An eye with good vision will shift its fixation, moving around looking from point to point until enough of the context is known for the image to become clear. It does not try to bring out the detail by staring at it, 11 … which is what the eye with poor vision does all the time (Bates, 1920).

The eye movement patterns characteristic of poor vision are similar to those of experimental subjects who are involved in situations of visual overload. Mackworth (1976) used sophisticated eye movement measuring devices to record the visual characteristics of subjects in visual tasks at various levels of difficulty. He described the adjustments made by the visual motor system to conditions of visual overload. The major adjustment was seen to be a narrowing of the size of the useful field of view. This was true not only during the active search of too much material in too short a time, but was also true during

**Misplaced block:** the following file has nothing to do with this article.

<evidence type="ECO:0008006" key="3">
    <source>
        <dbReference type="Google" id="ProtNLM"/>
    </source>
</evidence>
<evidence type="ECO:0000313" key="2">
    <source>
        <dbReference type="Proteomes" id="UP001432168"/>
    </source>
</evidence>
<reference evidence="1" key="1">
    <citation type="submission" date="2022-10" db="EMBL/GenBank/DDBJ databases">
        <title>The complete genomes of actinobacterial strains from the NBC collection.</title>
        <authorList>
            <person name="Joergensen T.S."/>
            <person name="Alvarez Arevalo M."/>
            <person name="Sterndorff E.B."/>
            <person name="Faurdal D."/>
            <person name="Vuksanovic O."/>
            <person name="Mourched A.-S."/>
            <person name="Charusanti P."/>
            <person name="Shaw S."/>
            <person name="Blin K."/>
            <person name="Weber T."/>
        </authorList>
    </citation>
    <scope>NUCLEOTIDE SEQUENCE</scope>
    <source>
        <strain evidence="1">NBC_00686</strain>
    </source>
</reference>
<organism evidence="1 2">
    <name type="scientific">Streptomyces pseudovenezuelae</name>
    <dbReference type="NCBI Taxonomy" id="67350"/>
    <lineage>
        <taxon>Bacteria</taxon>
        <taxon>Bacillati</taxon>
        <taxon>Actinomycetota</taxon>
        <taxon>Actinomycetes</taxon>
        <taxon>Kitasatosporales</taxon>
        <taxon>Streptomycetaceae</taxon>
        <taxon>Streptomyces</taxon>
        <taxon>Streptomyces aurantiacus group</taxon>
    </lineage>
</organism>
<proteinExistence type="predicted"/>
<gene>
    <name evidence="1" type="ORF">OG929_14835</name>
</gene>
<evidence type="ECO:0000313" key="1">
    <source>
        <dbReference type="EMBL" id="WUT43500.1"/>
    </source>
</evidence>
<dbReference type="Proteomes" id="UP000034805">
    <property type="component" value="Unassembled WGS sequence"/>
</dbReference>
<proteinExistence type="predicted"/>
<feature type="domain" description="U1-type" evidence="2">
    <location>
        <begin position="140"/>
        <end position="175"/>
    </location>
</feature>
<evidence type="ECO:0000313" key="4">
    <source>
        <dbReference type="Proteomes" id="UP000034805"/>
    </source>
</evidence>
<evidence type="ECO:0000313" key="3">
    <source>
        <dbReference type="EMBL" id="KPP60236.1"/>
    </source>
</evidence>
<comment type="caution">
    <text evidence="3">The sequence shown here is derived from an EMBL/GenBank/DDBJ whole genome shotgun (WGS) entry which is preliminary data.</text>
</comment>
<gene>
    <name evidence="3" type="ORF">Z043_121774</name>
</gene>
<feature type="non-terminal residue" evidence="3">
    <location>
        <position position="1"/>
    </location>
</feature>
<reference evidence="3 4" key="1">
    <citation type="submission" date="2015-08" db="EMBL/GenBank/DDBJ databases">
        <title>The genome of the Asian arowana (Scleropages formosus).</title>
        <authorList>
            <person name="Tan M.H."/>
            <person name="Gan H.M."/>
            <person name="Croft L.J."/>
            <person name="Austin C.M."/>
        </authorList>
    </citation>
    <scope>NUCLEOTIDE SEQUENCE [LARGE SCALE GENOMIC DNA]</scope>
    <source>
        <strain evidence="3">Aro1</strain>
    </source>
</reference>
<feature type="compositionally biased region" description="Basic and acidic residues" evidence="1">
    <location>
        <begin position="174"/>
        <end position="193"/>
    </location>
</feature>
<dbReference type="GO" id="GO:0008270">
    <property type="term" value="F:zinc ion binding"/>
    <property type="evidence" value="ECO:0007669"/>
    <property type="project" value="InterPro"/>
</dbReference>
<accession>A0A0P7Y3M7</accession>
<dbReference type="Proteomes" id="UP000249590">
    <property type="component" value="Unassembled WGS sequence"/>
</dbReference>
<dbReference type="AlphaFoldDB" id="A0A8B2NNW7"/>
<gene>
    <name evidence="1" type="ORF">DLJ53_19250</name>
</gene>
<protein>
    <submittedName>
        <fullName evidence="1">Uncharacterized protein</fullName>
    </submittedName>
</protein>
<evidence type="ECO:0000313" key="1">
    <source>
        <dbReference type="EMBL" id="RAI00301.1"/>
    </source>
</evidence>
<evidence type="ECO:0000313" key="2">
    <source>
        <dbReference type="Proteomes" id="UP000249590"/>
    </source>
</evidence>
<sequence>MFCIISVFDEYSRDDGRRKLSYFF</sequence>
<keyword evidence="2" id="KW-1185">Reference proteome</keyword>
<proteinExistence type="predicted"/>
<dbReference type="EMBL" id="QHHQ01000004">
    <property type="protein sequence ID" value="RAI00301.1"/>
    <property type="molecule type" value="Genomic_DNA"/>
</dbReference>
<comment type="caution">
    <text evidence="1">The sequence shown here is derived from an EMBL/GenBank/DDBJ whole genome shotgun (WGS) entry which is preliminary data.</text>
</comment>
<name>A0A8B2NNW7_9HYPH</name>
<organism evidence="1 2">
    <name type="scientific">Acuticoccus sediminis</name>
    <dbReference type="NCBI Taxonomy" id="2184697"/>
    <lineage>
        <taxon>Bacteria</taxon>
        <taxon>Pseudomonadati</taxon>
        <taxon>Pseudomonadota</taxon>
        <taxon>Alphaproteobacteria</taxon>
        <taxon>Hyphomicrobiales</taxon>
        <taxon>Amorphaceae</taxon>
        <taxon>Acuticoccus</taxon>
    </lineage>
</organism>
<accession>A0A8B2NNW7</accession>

tasks requiring vigilance, or waiting for a visual stimulus
event to occur.

He also found that the size of movements was reduced and more stereotypical. Despite the decrease in useful field
of view, the subject tried to include more stimuli in each fixation. The cognitive difficulty required to process
complex visual material was indicated by longer visual fixation times and attempts to attend to more items during each fixation. Finally, there was a complete breakdown as task complexity increased to conditions of visual overload.

We would expect that as the apparent complexity of environmental demands exceeded visual ability, visual-motor behavior would become habitually stressed as described by
Bates (1920), measured by Mackworth (1976) and predicted by Pribram’s model described herein.

Mackworth (1976) supports the idea that people have differing ways of viewing the world. He states that the useful
field of view (the amount of peripheral vision available to an
individual) varies in size between different types of tasks as
well as between different kinds of people. Some people can